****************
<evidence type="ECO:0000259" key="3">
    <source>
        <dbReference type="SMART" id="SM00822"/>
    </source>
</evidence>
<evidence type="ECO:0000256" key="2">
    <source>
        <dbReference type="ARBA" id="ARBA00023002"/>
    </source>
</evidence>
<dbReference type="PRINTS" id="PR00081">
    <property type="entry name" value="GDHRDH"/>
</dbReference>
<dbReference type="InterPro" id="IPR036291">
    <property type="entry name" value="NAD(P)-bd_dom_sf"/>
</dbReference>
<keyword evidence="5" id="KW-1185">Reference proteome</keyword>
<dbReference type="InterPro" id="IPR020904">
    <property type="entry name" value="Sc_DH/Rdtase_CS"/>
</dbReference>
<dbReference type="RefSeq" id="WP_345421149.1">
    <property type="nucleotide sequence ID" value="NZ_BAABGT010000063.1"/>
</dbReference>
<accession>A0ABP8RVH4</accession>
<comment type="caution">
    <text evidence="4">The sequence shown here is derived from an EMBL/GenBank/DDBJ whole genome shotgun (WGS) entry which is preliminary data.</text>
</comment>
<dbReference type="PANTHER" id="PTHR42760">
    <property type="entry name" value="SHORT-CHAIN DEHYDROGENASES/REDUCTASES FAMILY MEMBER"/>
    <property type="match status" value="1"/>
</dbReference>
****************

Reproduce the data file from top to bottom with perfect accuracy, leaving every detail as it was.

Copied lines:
<evidence type="ECO:0000259" key="3">
    <source>
        <dbReference type="SMART" id="SM00822"/>
    </source>
</evidence>
<evidence type="ECO:0000256" key="2">
    <source>
        <dbReference type="ARBA" id="ARBA00023002"/>
    </source>
</evidence>
<dbReference type="PRINTS" id="PR00081">
    <property type="entry name" value="GDHRDH"/>
</dbReference>
<dbReference type="InterPro" id="IPR036291">
    <property type="entry name" value="NAD(P)-bd_dom_sf"/>
</dbReference>
<keyword evidence="5" id="KW-1185">Reference proteome</keyword>
<dbReference type="InterPro" id="IPR020904">
    <property type="entry name" value="Sc_DH/Rdtase_CS"/>
</dbReference>
<dbReference type="RefSeq" id="WP_345421149.1">
    <property type="nucleotide sequence ID" value="NZ_BAABGT010000063.1"/>
</dbReference>
<accession>A0ABP8RVH4</accession>
<comment type="caution">
    <text evidence="4">The sequence shown here is derived from an EMBL/GenBank/DDBJ whole genome shotgun (WGS) entry which is preliminary data.</text>
</comment>
<dbReference type="PANTHER" id="PTHR42760">
    <property type="entry name" value="SHORT-CHAIN DEHYDROGENASES/REDUCTASES FAMILY MEMBER"/>
    <property type="match status" value="1"/>
</dbReference>